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Questions to ponder on leaving the theater after seeing "The Mexican":

(1) Is it the worst movie that Julia Roberts and Brad Pitt will ever be in? It's their first together and frankly if they ever do another in tandem, I can't imagine it being any worse.

(2) How was this movie even greenlighted in the first place?

(3) How did it corral between $35-$40 million worth of star flesh?

(4) Is it not-so-subtly racist? Does it present the most stereotypical Mexicans since Sam Peckinpah was riding the high country?

(5) Is it a harbinger of big name mediocrities to come from studios that crash movies into production at top speed in case of a strike?

(6) Will it hurt dear Julia's chances - hitherto considered close to a lock - to win an Oscar for "Erin Brockovich"?

You're on your own with some of these (Nos. 1, 2 and 3, for instance). I can make very educated guesses, but I doubt whether my guesses will be all that much more valid than yours.

The biggest - and the truly burning - question at this moment is No. 6. And the answer, I think, is a thundering and cheery "no." If you, along with a few million other people, think that all those megawatts of personality are ripe for recognition, fear not. In a weird way, it might even help her.

It is an odd but ineluctable fact of Hollywood that into the life of every megastar, an occasional boatload of garbage must fall. As sure as night follows day and Conan follows Leno, the biggest and most glittering stars in the cloudland firmament must occasionally festoon screen sewage.

To know that Julia Roberts - all $20 million salary worth of her - is, at this stage, capable of being roped into such ungainly and preposterous whimsy is, I think, almost endearing. It probably humanizes her out among the palm trees, in fact, and makes her "Erin Brockovich" march to the podium seem less like the armed and mechanical juggernaut it might otherwise seem to be.

In fact, she and James Gandolfini are all that separate "The Mexican" from unwatchability. She and Pitt play a warring couple who split over the fate of an antique pistol (which is what the title refers to). Pitt is sent to Mexico by his boss, an imprisoned mobster, to find it and have "comic" misadventures. She splits in a huff and goes to Vegas to become a croupier. On the way, she's kidnapped by a sensitive gay hitman played by Gandolfini, the reigning coloratura of all "The Sopranos."

If the whole movie, in fact, had been about Roberts and Gandolfini, they might have had something - nothing to write your Aunt Beulah about, but something.

What they have, instead, is a couple hours of nothing relieved by so much personality from Roberts and Gandolfini that they're worth watching in spite of everything (and, in this case, everything is a lot).

At some point, all of this oafish whimsy and high-minded ethnic slurring must have seemed like a wonderful idea on paper but I tend to doubt it. In other words, the answer to question No. 2 above must be that screenwriter J.H. Wyman has some relationship to the people at Dreamworks that isn't otherwise apparent. By the time director Gore Vrebinski ("Mouse Hunt," Michael Jordan's "100-foot hoop" Nike commercial) was added to the mix, the knell of impending doom probably began to echo.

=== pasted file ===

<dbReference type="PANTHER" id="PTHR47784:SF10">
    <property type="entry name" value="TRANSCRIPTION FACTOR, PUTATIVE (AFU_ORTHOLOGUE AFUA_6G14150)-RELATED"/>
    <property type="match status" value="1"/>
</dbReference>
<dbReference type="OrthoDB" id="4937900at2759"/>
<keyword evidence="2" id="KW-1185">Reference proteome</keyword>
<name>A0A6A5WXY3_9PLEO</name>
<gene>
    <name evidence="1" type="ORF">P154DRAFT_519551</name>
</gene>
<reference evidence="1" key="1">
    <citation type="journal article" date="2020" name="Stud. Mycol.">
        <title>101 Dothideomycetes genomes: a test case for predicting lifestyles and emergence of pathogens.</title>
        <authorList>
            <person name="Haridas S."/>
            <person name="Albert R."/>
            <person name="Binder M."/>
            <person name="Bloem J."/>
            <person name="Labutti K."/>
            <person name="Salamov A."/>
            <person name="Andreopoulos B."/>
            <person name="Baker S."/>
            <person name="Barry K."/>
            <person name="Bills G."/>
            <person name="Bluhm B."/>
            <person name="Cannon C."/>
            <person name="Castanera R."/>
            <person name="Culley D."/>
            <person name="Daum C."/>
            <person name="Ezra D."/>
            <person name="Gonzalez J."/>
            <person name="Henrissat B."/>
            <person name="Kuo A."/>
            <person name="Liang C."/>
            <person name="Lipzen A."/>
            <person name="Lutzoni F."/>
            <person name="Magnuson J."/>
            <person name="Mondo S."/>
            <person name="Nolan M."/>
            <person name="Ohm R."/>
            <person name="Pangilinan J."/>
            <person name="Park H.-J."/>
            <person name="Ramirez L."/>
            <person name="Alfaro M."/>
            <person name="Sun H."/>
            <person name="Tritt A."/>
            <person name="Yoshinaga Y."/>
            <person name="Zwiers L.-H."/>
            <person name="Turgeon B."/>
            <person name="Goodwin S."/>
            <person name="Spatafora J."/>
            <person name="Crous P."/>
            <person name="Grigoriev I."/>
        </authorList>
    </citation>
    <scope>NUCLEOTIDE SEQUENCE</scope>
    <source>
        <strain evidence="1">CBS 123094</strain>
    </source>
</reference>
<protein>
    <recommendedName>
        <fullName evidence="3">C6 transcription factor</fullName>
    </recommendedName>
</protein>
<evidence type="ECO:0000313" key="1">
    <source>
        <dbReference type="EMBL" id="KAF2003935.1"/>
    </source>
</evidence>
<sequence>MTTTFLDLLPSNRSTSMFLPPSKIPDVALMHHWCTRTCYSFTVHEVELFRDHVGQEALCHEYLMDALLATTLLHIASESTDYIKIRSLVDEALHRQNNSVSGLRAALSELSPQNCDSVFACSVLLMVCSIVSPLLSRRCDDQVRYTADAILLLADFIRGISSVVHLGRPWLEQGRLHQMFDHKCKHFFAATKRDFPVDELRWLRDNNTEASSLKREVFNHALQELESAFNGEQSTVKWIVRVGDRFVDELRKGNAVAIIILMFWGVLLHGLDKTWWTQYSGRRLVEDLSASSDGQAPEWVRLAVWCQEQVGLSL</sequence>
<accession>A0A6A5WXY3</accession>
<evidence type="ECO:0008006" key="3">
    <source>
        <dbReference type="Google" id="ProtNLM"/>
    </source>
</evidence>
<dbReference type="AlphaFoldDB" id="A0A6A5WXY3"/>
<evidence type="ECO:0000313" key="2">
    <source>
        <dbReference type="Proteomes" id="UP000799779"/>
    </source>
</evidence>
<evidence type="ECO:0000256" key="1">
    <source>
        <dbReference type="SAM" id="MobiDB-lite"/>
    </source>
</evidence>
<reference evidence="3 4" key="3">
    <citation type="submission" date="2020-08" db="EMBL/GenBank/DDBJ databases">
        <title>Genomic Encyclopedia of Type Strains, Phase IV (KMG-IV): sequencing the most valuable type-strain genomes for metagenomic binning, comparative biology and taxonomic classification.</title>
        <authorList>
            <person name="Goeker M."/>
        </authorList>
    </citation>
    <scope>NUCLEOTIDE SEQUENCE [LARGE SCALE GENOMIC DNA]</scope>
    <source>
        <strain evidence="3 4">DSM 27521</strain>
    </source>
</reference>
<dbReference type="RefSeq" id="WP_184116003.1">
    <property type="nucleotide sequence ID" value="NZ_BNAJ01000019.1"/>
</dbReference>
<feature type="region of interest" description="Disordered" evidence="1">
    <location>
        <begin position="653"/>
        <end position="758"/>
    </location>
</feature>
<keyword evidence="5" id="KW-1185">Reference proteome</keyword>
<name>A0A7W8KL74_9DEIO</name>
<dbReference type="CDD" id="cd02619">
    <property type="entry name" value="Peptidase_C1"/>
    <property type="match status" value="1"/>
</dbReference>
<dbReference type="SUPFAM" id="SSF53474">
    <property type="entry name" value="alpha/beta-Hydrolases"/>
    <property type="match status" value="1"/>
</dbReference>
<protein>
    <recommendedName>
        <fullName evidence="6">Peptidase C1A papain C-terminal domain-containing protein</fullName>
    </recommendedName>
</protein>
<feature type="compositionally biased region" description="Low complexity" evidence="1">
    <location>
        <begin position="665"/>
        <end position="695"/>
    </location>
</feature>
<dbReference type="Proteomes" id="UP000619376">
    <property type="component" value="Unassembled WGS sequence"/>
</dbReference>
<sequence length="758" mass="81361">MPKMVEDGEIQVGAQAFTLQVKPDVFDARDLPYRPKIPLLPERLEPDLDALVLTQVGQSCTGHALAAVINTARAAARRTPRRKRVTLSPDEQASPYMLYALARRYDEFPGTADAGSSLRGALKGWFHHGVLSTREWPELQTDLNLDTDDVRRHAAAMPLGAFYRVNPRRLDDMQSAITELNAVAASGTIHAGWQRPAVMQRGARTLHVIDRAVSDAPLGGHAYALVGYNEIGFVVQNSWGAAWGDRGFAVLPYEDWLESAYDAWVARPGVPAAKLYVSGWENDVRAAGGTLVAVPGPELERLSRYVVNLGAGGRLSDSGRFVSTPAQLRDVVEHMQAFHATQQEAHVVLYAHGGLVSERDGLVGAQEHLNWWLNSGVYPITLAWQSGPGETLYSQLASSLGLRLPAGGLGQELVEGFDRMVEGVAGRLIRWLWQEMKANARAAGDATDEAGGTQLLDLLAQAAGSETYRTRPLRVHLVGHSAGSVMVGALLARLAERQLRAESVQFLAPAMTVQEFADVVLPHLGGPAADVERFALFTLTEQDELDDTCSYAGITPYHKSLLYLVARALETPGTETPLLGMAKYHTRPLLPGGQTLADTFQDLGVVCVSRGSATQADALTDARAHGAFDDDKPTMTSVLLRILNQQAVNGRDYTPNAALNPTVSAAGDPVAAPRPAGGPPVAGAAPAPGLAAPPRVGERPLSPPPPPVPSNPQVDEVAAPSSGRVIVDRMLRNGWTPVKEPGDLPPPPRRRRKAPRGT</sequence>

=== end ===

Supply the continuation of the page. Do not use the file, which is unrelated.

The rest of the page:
Still, a movie with Julia, Brad, a gay kidnapping hitman, and a mangy dog whose chew toy is a deflated football must have seemed like a lark at some stage. The very idea of pairing Roberts and Pitt is, on the face of it, a smashing one. The movie's beauty quotient is off the charts and Roberts' personality is, in theory, justification enough for any movie.

In addition, Pitt can be awfully funny when he wants to be. Take a look at "Snatch" by Madonna's main man Guy Ritchie, lest you doubt it.

He gets half the movie here and, by my most-liberal calculation, not a single laugh. For that matter, he can only manage just one smile of fond indulgence. (He's nothing if not game. He does a very passable "Hogan's Hero" impression. In another movie, it might have been pretty funny.)

You're on notice how weak all of this is going to be very early on when you hear the musical score by Alan Silverstri, which is Herb Alpert Meets Ennio Morricone. By the time Pitt is in Mexico dodging dead cows in the middle of the road and "comic" auto accidents, you know you're in for a tough couple of hours.

Things improve a tad when Gandolfini shows up, kidnaps Roberts and commandeers her chartreuse Volkswagen Beetle. He, too, is just after the antique gun, he assures her. "I'm just here to regulate funkiness," he tells her, one of the few worthy combinations of line and line reading in the entire movie.

And regulate he does. Much funkiness is put down in this movie by means of rather abrupt and much-too-frivolous gun play.

He advises her on her floundering relationship with Pitt, reveals he's gay, and, along the way, takes up with a postal worker he picks up at a truck stop, a fellow who likes to joke "guns don't kill people. Postal workers do."

Me? I'd have asked that the thing be rewritten to eliminate Pitt altogether and send Roberts and Gandolfini down the Yellow Brick Road to lord-knows-where.

Probably not Mexico, though. Whatever else their problems are south of the border, I don't think they deserve this movie - what with its ethnic stereotypes mixed unconvincingly with high-horsed hypocrisy.

Maybe they should have taken a cue from the "South Park" boys and retitled it "The Canadian."

Yes, that's it.

Much better.

MOVIE Review

The Mexican * 1/2 (Out of four)

Rated: PG-13

Julia Roberts, Brad Pitt and James Gandolfini in a movie about relationship problems and the search for an antique pistol. Directed by Gore Vrebinski.

Opening Friday in area theaters.

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